The government has advised Aadhaar ecosystem partners against procuring devices from digital security company Gemalto over security concerns. The rap came close on the heels of a report by the Amsterdam-based firm which claimed India has the second-highest data breach incidences in the world on account of compromise in Aadhaar database. The report was later withdrawn and Gemalto issued a public notice apologising for the "publication of this erroneous report".
Gemalto's machines, like hardware security modules (HSM), biometric devices, etc, are used by Aadhaar ecosystem partners in India. In a letter to all ecosystem partners, the Unique Identification Authority of India (UIDAI) said that it has found some security issues in existing Gemalto products, which warrants further evaluation of the potential risks they pose to the Aadhaar network. The Aadhaar-issuing authority has suspended all future procurements of biometric and digital security devices from Gemalto till this evaluation is complete.
Gemalto did not revert to an e-mailed questionnaire by BusinessToday.In seeking its response on the matter.
The government ban on procuring Gemalto products for the Aadhaar network came two days after Gemalto published a report claiming massive data breaches in India's biometric unique identity system.
Earlier this month, Gemalto said in its Breach Level Index report that incidences of data breach were second-highest in India on account of a data breach in the Aadhaar database which was exposed by a daily newspaper. The survey claimed that India accounts for 37 per cent of the global breaches in terms of records compromised or stolen or revealed, after the United States which represents 57 per cent of data breaches worldwide.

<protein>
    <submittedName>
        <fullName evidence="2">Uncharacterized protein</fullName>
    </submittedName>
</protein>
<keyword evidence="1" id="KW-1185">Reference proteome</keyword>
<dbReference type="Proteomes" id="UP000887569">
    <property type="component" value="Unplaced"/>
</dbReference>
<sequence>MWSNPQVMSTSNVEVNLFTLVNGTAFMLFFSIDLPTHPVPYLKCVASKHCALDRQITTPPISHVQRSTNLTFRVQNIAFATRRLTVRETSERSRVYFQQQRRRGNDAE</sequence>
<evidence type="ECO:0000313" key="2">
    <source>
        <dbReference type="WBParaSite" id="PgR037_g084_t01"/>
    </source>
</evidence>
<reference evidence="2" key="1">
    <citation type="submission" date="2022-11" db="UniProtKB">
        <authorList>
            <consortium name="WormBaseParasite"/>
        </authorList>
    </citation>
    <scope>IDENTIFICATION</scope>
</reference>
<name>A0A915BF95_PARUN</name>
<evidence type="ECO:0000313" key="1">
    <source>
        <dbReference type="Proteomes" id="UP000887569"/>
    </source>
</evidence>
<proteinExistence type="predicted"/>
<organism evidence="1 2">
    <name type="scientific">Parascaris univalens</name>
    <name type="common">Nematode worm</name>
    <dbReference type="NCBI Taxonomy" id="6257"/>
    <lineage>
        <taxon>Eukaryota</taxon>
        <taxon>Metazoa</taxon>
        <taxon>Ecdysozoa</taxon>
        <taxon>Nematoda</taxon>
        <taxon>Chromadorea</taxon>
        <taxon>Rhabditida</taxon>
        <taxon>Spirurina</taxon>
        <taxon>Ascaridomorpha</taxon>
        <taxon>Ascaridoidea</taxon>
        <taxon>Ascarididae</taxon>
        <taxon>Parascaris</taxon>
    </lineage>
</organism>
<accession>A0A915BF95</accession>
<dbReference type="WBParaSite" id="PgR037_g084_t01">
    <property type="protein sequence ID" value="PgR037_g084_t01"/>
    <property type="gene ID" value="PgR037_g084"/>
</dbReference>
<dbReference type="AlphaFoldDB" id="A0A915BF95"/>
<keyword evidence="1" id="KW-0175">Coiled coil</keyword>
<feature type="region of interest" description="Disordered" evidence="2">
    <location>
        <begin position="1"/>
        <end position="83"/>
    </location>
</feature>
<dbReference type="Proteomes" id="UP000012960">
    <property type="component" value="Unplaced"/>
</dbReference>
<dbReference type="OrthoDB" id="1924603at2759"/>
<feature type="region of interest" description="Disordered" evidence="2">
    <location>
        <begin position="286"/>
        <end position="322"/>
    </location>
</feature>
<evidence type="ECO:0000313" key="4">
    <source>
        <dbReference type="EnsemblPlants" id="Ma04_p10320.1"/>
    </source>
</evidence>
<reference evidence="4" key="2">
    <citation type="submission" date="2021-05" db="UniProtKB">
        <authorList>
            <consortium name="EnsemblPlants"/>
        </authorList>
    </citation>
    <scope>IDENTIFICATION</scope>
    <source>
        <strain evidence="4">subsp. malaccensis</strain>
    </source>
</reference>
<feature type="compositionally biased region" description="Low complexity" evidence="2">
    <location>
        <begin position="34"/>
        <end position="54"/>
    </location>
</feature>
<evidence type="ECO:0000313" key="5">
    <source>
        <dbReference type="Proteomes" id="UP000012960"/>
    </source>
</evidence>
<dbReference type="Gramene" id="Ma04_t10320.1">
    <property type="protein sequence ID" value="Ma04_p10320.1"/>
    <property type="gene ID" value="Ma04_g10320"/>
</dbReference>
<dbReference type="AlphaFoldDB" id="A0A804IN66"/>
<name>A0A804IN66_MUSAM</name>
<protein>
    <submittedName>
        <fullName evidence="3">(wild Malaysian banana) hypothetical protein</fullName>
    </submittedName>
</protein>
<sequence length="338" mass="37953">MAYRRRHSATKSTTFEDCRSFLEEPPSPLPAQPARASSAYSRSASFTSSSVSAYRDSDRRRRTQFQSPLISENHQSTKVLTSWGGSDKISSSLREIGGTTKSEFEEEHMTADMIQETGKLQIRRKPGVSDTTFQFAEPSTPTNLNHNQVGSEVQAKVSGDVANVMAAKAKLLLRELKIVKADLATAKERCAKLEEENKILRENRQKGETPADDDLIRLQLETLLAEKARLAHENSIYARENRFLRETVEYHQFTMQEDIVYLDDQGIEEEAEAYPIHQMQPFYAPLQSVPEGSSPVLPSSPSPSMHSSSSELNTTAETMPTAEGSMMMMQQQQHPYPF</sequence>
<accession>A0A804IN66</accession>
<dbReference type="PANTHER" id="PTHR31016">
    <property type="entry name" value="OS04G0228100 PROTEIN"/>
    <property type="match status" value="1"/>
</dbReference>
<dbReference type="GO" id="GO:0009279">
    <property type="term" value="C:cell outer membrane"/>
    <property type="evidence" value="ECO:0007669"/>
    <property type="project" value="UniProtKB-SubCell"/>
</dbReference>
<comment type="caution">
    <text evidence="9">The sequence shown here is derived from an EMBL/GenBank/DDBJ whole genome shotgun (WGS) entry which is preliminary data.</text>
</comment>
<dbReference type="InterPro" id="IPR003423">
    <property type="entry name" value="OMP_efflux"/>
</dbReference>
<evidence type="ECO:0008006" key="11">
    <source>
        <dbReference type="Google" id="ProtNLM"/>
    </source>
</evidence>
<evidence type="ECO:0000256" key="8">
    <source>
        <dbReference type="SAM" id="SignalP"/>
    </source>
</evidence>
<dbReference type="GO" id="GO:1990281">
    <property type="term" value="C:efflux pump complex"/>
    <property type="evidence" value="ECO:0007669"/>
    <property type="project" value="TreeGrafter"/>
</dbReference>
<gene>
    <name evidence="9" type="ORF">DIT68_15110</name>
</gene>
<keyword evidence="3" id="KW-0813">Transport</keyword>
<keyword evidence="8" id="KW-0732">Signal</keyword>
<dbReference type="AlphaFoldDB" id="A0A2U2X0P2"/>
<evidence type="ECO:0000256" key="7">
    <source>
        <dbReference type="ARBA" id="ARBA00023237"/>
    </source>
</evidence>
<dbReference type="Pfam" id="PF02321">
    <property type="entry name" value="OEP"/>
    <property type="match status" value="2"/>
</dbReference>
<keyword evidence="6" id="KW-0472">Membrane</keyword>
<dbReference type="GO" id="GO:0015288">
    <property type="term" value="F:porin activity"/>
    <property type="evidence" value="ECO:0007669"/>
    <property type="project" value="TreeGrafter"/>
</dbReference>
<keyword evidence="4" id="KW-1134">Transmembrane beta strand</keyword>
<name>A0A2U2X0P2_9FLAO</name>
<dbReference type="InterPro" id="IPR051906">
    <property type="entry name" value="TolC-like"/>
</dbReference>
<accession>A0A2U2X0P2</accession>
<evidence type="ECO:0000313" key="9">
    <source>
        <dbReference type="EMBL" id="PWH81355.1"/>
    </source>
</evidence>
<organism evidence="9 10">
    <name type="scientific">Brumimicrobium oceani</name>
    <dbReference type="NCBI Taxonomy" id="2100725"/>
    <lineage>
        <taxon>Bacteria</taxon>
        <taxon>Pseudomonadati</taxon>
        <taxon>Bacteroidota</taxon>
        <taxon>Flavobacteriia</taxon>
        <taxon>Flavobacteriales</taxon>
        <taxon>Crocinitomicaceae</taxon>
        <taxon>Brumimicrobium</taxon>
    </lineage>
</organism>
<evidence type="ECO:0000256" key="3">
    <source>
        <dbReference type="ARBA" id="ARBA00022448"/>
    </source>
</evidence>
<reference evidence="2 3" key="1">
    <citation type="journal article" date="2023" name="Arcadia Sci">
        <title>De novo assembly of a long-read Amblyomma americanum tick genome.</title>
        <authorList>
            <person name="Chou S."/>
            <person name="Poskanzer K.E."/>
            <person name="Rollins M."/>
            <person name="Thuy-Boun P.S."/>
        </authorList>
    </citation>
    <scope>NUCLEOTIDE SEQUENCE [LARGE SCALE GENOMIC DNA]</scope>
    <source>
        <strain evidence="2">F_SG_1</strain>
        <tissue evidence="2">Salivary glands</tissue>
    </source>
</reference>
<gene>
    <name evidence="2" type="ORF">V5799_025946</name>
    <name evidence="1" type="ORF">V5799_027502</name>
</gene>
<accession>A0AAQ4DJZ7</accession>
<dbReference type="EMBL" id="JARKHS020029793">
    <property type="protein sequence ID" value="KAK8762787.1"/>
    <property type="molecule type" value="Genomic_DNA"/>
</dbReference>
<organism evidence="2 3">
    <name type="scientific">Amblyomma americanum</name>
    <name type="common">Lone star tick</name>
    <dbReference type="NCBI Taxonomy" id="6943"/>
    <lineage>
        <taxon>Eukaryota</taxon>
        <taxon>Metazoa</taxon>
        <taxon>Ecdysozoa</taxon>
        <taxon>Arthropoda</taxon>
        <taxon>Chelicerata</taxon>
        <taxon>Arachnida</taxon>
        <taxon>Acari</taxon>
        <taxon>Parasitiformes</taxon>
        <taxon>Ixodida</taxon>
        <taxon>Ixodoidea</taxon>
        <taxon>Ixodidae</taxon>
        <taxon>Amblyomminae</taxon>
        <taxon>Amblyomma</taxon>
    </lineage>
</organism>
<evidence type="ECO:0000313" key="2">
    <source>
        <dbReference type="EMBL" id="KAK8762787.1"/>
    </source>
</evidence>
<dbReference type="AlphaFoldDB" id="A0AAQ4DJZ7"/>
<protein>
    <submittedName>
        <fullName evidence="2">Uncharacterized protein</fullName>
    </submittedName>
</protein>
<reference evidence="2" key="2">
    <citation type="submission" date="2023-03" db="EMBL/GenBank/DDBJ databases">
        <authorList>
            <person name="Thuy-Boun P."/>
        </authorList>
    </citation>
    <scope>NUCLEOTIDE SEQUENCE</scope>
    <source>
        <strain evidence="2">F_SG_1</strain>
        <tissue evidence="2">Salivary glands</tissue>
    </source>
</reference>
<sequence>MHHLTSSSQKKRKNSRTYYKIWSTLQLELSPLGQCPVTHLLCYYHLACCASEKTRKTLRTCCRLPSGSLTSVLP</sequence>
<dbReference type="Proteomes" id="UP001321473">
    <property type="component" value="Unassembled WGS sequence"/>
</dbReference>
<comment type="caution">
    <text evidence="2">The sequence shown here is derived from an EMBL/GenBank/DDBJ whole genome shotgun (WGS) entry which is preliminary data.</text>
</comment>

"During the first six months of 2018, almost 1 billion records were compromised in Aadhaar breach incident, including name, address and other personally identified information. This is particularly concerning, since the stolen, lost or compromised data records of only one out of 12 breaches were protected by encryption to render the information useless, a zero percent compared to the first six months of 2017," Gemalto had said in the report which was later withdrawn.
Gemalto had based its claims of data breaches in the Aadhaar network on The Tribune report back in January which said that an anonymous service was granting access to the entire Aadhaar database in exchange of only Rs 500. The UIDAI had quashed these reports and filed a police complaint against reporter Rachna Khaira who did the story and people who she contacted during her investigation.
Later, within twelve days of publishing the Breach Level Index, Gemalto issued a public apology via newspapers for the report which claimed a data breach in the Aadhaar database. "Gemalto published an inaccurate Breach Level Index report and press release that included a news article about an alleged and unverifed Aadhaar data breach," the company said in a notice titled 'Gemalto apology to the People of India'.
"Through the publication of this report, Gemalto has caused prejudice in the minds of the general public at large against Aadhaar which we deeply regret. We never intended to malign Aadhaar, India's prestigious identity mission project, by unknowingly committing the mistake. We are launching an internal investigation and will take additional appropriate action internally," Gemalto CEO Philippe Vallee said in the statement.